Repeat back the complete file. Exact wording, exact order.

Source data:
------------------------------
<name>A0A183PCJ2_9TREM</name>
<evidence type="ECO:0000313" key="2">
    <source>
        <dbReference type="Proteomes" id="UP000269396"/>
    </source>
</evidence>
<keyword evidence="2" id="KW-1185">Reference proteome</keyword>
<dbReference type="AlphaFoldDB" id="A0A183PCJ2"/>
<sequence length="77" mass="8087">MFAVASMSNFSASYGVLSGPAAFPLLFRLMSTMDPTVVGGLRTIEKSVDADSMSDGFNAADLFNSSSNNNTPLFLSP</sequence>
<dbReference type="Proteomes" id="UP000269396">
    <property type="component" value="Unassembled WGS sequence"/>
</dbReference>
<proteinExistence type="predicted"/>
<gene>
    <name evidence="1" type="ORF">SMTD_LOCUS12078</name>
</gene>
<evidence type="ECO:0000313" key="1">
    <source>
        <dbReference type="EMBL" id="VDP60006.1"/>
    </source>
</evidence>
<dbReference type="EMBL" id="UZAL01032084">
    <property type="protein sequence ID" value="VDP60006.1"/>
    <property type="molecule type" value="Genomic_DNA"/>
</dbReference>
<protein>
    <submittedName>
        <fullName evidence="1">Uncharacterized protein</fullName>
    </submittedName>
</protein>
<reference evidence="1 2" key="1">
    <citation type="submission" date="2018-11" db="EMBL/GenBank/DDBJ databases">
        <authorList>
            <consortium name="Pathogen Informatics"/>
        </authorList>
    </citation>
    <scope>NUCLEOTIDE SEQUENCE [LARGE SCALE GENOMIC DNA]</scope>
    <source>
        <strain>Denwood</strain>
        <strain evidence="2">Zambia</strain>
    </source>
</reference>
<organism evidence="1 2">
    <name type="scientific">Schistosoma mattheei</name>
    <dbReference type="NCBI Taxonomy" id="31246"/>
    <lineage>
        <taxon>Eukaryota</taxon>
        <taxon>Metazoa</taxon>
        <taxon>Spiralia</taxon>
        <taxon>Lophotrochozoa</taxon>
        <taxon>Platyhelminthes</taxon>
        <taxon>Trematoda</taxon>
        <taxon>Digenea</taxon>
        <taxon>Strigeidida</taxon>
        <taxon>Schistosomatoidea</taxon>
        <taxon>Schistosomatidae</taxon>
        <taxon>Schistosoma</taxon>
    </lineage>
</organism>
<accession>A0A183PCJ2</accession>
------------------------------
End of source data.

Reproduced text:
<name>A0A183PCJ2_9TREM</name>
<evidence type="ECO:0000313" key="2">
    <source>
        <dbReference type="Proteomes" id="UP000269396"/>
    </source>
</evidence>
<keyword evidence="2" id="KW-1185">Reference proteome</keyword>
<dbReference type="AlphaFoldDB" id="A0A183PCJ2"/>
<sequence length="77" mass="8087">MFAVASMSNFSASYGVLSGPAAFPLLFRLMSTMDPTVVGGLRTIEKSVDADSMSDGFNAADLFNSSSNNNTPLFLSP</sequence>
<dbReference type="Proteomes" id="UP000269396">
    <property type="component" value="Unassembled WGS sequence"/>
</dbReference>
<proteinExistence type="predicted"/>
<gene>
    <name evidence="1" type="ORF">SMTD_LOCUS12078</name>
</gene>
<evidence type="ECO:0000313" key="1">
    <source>
        <dbReference type="EMBL" id="VDP60006.1"/>
    </source>
</evidence>
<dbReference type="EMBL" id="UZAL01032084">
    <property type="protein sequence ID" value="VDP60006.1"/>
    <property type="molecule type" value="Genomic_DNA"/>
</dbReference>
<protein>
    <submittedName>
        <fullName evidence="1">Uncharacterized protein</fullName>
    </submittedName>
</protein>
<reference evidence="1 2" key="1">
    <citation type="submission" date="2018-11" db="EMBL/GenBank/DDBJ databases">
        <authorList>
            <consortium name="Pathogen Informatics"/>
        </authorList>
    </citation>
    <scope>NUCLEOTIDE SEQUENCE [LARGE SCALE GENOMIC DNA]</scope>
    <source>
        <strain>Denwood</strain>
        <strain evidence="2">Zambia</strain>
    </source>
</reference>
<organism evidence="1 2">
    <name type="scientific">Schistosoma mattheei</name>
    <dbReference type="NCBI Taxonomy" id="31246"/>
    <lineage>
        <taxon>Eukaryota</taxon>
        <taxon>Metazoa</taxon>
        <taxon>Spiralia</taxon>
        <taxon>Lophotrochozoa</taxon>
        <taxon>Platyhelminthes</taxon>
        <taxon>Trematoda</taxon>
        <taxon>Digenea</taxon>
        <taxon>Strigeidida</taxon>
        <taxon>Schistosomatoidea</taxon>
        <taxon>Schistosomatidae</taxon>
        <taxon>Schistosoma</taxon>
    </lineage>
</organism>
<accession>A0A183PCJ2</accession>